If we didn’t use our operator the code would look as follows

|> Tuple.mapFirst ((+) ((value - character.stats.vitality) * 10))
|> Tuple.mapSecond (always (100 + 10 * value))

By now we should be with only one test failing left.

Test #4 — Equipping a weapon when we’re intelligent enough

test/character_test.exs - a weapon with 9 intelligence requirement,

So we need a function, that either can or cannot equip a weapon. To do that we’re going to use Result a b type, that have a value of either 
Err a or Ok b, which directly translates to {:ok, a} or {:error, b}.

Please notice the difference of Err translating to :error instead of :err. That’s one of exceptions in Elmchemy to keep Elixir and Elm interoperable without a consistency sacrifice

But before we do that, we need to implement a Weapon type in general. To do that we’re create a new file, and learn to import and use remote types.

Feature 6 — Union types and Type Aliases imported from other modules

Let’s create a new elm/Weapon.elm file and add a new function that would create a weapon for us

elm/Weapon.elm — weapon type definition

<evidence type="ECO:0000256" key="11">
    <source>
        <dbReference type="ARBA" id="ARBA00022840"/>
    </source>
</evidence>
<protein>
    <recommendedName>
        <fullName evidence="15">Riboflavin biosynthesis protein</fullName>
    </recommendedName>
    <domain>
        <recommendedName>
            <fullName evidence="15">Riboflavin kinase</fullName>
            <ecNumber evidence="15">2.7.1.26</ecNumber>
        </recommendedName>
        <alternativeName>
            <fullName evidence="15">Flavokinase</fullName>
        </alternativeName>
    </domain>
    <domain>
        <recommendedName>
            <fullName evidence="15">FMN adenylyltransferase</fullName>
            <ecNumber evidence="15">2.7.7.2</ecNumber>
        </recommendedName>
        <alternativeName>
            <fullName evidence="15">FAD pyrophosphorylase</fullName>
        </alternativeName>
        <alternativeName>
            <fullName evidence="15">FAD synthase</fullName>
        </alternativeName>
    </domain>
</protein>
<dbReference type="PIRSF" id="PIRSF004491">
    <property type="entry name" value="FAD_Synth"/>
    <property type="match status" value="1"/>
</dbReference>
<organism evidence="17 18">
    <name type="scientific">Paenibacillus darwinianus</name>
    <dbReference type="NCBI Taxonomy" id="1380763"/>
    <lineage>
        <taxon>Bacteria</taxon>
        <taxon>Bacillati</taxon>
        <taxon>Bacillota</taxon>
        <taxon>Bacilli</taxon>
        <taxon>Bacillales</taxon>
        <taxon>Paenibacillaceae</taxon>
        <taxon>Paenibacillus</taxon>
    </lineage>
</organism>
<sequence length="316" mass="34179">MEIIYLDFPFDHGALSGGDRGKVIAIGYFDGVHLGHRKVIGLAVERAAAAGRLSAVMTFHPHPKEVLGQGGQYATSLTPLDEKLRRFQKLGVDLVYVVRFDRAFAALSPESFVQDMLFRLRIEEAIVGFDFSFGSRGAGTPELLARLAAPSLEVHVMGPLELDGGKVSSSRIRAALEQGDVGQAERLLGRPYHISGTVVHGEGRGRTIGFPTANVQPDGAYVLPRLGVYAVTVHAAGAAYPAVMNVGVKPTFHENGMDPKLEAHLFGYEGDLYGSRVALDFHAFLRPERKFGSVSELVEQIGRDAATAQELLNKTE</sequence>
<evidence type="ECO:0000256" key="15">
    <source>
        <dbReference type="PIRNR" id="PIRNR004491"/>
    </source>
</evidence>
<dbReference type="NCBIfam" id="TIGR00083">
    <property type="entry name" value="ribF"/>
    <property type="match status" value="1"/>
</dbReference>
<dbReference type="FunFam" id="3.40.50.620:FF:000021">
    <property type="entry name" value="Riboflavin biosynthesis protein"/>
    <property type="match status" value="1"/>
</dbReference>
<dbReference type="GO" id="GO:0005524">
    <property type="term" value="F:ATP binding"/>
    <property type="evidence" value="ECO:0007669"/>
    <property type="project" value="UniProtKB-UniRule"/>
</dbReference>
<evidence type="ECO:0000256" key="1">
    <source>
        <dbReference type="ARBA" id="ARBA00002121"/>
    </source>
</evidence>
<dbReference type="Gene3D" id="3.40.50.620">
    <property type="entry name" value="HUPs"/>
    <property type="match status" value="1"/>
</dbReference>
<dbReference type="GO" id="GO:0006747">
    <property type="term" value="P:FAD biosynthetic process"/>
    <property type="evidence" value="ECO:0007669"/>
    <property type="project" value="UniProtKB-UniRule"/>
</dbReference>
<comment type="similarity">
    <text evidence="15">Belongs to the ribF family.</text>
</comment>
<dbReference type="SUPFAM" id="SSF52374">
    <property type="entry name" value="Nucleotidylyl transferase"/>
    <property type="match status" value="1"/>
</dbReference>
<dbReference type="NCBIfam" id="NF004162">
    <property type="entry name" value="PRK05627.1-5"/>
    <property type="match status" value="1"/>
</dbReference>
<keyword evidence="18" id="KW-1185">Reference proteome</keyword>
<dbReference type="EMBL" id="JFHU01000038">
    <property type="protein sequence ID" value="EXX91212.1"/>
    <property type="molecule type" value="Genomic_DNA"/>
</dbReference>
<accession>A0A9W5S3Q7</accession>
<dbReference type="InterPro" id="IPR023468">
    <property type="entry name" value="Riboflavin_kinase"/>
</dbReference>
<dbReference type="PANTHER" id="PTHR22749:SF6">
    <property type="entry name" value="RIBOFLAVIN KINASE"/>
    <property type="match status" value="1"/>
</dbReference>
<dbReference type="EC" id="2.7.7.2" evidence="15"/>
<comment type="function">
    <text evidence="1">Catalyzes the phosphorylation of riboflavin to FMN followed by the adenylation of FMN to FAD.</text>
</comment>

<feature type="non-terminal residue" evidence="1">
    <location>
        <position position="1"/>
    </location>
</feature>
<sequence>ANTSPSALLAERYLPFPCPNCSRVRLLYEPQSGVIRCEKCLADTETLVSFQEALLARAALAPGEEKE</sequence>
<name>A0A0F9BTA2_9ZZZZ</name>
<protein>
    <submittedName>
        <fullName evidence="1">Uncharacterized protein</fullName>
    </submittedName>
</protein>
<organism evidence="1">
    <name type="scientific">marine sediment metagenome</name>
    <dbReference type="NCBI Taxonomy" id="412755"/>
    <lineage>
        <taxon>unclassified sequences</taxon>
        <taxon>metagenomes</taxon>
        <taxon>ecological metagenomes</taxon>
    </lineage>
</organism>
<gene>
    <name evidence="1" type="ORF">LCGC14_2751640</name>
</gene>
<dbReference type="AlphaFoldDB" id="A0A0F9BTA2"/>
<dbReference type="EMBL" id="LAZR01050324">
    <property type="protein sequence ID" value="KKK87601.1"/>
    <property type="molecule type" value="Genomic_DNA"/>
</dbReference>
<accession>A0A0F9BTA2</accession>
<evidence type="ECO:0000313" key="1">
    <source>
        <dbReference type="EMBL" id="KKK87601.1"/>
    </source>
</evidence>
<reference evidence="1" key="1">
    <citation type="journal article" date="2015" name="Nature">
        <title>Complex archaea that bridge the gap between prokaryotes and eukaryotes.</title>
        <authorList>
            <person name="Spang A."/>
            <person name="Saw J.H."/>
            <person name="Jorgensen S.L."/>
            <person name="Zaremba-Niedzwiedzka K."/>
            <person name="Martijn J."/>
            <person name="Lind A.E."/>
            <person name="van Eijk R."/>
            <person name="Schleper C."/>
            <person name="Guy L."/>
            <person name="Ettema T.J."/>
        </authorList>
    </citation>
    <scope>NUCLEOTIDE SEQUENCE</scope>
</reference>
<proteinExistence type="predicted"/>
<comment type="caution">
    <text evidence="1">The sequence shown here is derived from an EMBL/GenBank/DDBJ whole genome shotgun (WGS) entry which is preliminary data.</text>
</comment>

*Please note that we create a new function only for the sake of usage inside our Elixir code. The Weapon type alias is a factory function itself when used inside Elmchemy’s scope. Character factory function (Character.new) was different because we specified some default values for it*

Now that we have our Weapon type we can implement our equip function, but first we need to add an import on the top of our Character.elm file, 
we use import Weapon exposing (Weapon) because the first one is the name of the module, and the latter of the type alias we want to import.

Also our character is right now armless. Let’s add it an arm, of type Maybe Weapon. Like we decided earlier we want to use Maybe type, because our character can either have something in his hand or have nothing at all.
Let’s add an arm to our Character type with

Did you know?
There is a shorthand syntax to access a field in a struct as a function.
By writing .field you can have a function that will fetch field of a record. It’s equivalent to \a -> a.field 
For example:
arsenal : List Character -> List Weapon
arsenal squad = List.map .arm squad

We need to add a default value for arm to our Character.new function too.


Now that we have the type imported from the other file and an arm for our character we can go about our weapon equipping implementation:


That’s it! If we run the tests now, we should see all 4 tests green.

If you skipped some parts you can see the entire project under this repository:

This is the end of part two
In part three we will focus on calling Elixir code from Elmchemy and writing your own Native modules.

In case of any questions regarding the project I’ll gladly answer in the comments section.


Elmchemy is undergoing a name change and is soon to be called “Elchemy” (without an “m”)

<<< Part One

— Part Three >>>